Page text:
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Aussie Archbishop Admits Abuse Offer

A Roman Catholic archbishop said Sunday he offered $28,000 to buy a family's silence about the alleged sexual abuse of its children by a local priest.

The Nine television network's 60 Minutes program said the offer by Sydney Archbishop George Pell, the church's most senior clergyman in Australia, was made to a family who claimed their two girls were sexually abused for six years by a local priest beginning in 1987.

The youngest girl was 5 at the time the abuse began, the family said.

The girls' parents, who appeared on camera and were identified only as Elizabeth and Garry, told the program they met with Pell, who was an auxiliary bishop in their area at the time.

They later received a letter from Pell's lawyers saying they could either take the money as compensation for the alleged abuse of their oldest daughter or take the matter to court, where it would be ``strenuously defended'' by the church.

Pell initially told the program he had not offered the parents any money.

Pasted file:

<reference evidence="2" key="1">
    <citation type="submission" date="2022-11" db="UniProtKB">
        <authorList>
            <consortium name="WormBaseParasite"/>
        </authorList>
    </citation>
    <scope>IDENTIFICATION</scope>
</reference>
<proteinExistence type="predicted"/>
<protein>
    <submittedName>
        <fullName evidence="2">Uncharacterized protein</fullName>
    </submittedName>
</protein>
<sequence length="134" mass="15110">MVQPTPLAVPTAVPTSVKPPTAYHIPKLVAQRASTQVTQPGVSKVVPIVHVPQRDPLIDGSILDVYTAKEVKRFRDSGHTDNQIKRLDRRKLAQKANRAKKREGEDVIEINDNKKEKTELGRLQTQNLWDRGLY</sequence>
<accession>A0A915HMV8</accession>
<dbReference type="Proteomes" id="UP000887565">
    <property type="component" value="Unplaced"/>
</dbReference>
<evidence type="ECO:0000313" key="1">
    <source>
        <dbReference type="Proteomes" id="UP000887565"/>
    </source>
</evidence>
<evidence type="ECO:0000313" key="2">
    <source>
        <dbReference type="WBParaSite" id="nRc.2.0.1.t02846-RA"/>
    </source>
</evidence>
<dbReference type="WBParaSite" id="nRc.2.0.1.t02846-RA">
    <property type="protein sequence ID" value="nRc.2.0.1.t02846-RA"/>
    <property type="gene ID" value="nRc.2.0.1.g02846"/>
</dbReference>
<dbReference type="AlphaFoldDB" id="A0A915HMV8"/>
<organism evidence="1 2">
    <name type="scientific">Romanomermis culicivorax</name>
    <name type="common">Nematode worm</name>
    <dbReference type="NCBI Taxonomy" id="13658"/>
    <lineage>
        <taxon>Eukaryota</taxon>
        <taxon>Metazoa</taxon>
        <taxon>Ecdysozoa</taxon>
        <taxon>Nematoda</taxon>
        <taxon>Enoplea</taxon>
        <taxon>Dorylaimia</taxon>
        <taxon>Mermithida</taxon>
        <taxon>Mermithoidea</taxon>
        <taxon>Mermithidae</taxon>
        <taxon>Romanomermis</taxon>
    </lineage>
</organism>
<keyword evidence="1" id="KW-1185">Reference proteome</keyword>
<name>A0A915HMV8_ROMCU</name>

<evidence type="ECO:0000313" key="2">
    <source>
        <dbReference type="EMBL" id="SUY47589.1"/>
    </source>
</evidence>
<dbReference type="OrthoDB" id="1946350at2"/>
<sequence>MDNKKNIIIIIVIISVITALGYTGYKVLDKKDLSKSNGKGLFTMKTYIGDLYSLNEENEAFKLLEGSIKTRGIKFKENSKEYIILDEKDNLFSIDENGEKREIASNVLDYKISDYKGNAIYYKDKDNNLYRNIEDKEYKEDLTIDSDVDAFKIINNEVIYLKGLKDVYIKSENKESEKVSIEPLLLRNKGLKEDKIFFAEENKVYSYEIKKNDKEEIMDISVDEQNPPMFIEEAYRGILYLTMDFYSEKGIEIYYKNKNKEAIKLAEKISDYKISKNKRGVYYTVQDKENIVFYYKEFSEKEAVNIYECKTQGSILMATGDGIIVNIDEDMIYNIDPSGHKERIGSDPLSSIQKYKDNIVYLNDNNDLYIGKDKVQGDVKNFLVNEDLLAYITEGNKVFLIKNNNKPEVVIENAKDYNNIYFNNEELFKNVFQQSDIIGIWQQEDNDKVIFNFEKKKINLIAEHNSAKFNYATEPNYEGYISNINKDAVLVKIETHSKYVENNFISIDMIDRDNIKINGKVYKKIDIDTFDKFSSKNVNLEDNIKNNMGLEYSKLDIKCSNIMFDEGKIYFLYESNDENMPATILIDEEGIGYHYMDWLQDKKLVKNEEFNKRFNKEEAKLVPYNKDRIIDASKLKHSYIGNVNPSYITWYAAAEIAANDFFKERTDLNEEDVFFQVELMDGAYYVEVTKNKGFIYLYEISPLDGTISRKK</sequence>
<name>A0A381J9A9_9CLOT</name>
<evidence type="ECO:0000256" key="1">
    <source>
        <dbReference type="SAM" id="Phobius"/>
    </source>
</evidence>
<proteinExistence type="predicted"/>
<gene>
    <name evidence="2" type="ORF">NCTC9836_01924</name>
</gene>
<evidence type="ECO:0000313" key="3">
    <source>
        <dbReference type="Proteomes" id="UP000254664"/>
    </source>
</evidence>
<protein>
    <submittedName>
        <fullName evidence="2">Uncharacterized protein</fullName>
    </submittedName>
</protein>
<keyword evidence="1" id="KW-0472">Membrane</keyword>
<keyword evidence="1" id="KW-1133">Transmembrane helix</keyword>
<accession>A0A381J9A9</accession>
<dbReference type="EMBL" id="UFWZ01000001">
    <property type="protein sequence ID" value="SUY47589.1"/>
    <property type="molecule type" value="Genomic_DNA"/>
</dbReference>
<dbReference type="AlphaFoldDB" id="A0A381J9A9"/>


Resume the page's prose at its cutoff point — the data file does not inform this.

``I offered them nothing,'' he said.

But after being shown the letter, Pell corrected himself.

``I offered them 50 grand (Australian dollars) in compensation according to the publicly acknowledged procedure,'' Pell said. ``They chose not to accept that.''

The date of the letter was not disclosed.

The accused priest was not identified and the program did not say whether he faced criminal charges for the alleged abuse.

The acknowledgment of the letter comes amid a crisis that has shaken the Roman Catholic Church in the United States, with revelations that priests sexually abused children and senior clergy tried to conceal incidents by moving known offenders to other parishes.

The U.S. scandal prompted an extraordinary meeting at the Vatican in April between Pope John Paul II and 12 of the 13 U.S. cardinals.

Bishops and priests worldwide also have been implicated in sexual abuse scandals.

The Australian program also said Pell, when he was an auxiliary bishop in the Ballarat diocese in Victoria state, tried to buy the silence of David Ridsdale, who was sexually abused by his uncle, the Rev. Gerald Ridsdale.

Gerald Ridsdale pleaded guilty in 1994 to 46 sexual assault charges and was sentenced to at least 15 years in prison.

David Ridsdale claimed that when he turned to Pell for help in early 1993, Pell told him: ``I want to know what it will take to keep you quiet.''

Pell said he may have offered to help David Ridsdale, but did not offer a bribe.

``I couldn't, would never have said that,'' Pell said. ``I had no capacity to offer him anything, anywhere. His recollection is wrong.''